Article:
|Tombstone of Henry Hoag(e) - Alabama Center Cemetery, Alabama, NY|
AND NOW THE SNIPPET:
In a conversation she had with Mrs. Barber, Polly reflected back on one of their earlier talks concerning the fortune tellers prophesy of the deaths in her family.
Mrs. Barber stated, “Polly asked me, ‘What did I tell you! There has been one.’ The child [Frances] was then sick.”
Mrs. Barber was referring to the month of August after Henry’s death. Polly’s comment to Mrs. Barber, “There has been one,” foretells that according to the fortuneteller, there was still another death to happen. Thus, the fate of one of her children is subtlety revealed.
We can even assume, since Frances was recently sick after the death of her father as Mrs. Barber states, she would be the first to suffer the same fate as Henry thereby fulfilling the fortuneteller’s prophesy. The fortune given by Miss Orton that day in November would prove to be Polly’s stroke of luck and the catalyst for her plans.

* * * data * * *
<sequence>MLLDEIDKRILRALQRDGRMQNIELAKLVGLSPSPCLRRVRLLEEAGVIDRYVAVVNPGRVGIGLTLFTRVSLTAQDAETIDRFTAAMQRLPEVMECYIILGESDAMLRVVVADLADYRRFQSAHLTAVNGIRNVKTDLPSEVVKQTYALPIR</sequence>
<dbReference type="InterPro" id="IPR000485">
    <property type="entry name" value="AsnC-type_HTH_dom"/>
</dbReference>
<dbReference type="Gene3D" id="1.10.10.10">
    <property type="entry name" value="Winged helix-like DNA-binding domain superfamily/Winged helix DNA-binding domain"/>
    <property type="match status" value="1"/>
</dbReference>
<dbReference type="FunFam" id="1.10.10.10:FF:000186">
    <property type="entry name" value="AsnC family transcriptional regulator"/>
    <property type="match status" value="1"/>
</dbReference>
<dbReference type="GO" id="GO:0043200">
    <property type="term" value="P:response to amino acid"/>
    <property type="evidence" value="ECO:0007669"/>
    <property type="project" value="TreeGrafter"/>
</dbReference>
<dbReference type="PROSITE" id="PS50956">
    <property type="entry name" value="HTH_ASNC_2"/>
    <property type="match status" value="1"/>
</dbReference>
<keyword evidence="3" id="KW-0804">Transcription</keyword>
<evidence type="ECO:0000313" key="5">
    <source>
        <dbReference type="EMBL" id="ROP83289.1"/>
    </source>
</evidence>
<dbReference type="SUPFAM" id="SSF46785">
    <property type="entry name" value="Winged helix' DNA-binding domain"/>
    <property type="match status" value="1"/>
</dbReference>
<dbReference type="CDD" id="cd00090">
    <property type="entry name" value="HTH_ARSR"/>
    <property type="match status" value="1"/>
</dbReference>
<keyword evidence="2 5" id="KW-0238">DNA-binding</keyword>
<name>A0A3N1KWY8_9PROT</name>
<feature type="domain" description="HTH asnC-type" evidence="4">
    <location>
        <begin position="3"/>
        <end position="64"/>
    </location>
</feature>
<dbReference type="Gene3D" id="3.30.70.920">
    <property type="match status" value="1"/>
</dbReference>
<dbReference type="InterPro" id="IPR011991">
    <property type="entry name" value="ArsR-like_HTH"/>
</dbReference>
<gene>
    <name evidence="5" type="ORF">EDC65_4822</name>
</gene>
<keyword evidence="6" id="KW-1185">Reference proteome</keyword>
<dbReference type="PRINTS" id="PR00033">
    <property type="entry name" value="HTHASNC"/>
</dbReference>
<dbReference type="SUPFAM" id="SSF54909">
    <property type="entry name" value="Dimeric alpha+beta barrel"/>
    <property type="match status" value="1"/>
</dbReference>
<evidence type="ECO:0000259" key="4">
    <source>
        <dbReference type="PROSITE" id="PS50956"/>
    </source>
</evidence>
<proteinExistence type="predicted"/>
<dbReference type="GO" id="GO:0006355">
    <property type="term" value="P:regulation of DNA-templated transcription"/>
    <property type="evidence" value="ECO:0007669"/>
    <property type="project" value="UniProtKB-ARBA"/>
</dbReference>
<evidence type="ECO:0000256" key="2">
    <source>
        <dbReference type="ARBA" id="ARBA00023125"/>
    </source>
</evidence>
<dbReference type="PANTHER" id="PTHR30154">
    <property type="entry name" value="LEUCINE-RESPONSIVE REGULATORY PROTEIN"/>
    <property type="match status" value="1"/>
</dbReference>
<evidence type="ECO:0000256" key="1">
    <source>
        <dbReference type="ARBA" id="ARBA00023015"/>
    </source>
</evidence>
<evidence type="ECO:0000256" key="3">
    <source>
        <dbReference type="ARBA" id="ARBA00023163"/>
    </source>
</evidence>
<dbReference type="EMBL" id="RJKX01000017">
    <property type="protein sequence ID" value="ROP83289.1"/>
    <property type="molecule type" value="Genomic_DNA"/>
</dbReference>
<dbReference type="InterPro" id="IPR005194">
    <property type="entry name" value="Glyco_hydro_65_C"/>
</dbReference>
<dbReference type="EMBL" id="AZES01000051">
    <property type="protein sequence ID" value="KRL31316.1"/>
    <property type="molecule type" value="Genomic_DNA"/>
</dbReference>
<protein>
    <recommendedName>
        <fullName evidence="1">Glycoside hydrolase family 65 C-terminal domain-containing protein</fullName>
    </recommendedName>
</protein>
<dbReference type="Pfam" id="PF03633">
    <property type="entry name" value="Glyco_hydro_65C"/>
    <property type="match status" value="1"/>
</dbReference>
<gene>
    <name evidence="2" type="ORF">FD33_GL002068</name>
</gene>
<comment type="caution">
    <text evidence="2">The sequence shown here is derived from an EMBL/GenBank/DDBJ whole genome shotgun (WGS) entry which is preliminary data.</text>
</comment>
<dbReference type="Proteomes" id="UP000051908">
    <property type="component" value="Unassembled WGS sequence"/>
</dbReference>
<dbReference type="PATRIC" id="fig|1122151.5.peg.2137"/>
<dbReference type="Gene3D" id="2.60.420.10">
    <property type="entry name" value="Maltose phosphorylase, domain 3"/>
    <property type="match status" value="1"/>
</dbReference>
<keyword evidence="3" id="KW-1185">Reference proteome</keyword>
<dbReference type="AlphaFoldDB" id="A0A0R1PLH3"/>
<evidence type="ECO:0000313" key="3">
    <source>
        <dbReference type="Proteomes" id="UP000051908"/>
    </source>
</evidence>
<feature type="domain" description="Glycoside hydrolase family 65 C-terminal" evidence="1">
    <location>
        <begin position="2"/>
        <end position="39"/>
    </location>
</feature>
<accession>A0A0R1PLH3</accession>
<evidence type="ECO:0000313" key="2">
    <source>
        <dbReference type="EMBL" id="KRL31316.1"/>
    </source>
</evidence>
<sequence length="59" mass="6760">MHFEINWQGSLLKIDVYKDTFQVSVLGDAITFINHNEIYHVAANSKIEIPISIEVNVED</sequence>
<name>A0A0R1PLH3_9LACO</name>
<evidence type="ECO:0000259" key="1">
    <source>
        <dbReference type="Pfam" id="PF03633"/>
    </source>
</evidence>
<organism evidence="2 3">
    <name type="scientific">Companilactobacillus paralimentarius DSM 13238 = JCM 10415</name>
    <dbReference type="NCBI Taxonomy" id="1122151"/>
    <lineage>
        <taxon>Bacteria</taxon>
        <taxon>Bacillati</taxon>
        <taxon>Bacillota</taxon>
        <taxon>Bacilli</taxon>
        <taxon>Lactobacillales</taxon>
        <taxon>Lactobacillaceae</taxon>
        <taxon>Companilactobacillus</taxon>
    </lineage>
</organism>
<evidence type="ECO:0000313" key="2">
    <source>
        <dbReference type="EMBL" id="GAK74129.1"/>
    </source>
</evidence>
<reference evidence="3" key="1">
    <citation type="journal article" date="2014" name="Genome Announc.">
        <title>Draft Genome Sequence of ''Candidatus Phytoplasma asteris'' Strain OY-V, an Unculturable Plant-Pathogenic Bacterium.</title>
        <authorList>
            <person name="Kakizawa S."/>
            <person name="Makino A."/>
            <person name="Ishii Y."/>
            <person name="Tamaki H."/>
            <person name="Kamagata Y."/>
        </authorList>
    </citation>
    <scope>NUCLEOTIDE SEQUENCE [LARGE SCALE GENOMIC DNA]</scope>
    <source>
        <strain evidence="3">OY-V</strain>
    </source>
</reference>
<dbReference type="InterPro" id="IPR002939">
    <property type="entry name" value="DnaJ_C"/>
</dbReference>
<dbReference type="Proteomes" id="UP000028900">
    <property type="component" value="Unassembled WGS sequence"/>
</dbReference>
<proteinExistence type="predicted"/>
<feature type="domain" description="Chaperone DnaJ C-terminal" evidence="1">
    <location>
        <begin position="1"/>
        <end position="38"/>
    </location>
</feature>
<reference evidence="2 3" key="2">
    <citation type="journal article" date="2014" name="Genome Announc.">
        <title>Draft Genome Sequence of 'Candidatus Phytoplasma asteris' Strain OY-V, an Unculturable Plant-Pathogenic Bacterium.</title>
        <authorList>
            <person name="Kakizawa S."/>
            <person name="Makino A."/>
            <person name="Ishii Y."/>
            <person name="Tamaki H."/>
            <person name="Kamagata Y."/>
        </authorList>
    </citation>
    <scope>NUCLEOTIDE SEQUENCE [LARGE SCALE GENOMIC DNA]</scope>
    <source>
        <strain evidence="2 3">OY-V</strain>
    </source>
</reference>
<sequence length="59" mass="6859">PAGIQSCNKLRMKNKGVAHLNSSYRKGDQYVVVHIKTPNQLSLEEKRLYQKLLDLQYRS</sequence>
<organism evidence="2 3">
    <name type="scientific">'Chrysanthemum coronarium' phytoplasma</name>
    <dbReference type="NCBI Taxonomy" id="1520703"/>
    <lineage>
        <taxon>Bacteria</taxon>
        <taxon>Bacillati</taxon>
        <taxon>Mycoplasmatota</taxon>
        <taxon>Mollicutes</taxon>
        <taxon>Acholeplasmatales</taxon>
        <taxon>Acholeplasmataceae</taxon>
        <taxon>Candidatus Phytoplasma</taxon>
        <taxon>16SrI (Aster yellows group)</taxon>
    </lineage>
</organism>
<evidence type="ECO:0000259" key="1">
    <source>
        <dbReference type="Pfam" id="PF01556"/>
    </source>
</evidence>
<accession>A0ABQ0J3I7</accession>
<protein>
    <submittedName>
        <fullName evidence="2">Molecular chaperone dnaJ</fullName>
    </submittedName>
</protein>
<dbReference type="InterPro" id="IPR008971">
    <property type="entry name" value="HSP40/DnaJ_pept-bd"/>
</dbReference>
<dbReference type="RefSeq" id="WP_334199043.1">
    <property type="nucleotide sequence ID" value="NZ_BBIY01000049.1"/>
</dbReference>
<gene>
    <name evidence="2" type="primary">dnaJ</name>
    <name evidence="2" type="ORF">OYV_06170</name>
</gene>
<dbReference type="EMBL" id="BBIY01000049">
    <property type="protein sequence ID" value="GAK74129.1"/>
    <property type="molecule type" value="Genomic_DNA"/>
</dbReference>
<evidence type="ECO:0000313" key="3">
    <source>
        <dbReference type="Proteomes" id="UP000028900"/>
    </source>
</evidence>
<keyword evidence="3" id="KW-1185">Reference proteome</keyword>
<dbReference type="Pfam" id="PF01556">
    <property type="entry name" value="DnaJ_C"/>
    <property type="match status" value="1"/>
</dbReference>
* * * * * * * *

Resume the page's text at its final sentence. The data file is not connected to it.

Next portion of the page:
In 1856, in the rural town of Alabama, NY one woman's family suffered from multiple unexplained deaths. The town folk grew suspicious of the now remarried Polly Frisch. An investigation commenced, bodies were exhumed, an affair—exposed. Polly would be arrested for the murders of her first husband and daughters. Her fourteen-year-old son would testify against her. If found guilty, the punishment for such a crime was the gallows. Bread & Butter is the true story of Polly Frisch who poisoned her family with arsenic and the five trials it took to convict her.
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****The above excerpt is from Bread & Butter: The Murders of Polly Frisch, an 1850s true crime co-authored with my friend, Ellen Bachorski in 2000. We re-released it into the modern world of POD in both soft and hard covers, and soon for Nook, Kindle, etc. with a new cover, fresh edits and new info. It should go live on Kindle some time this afternoon.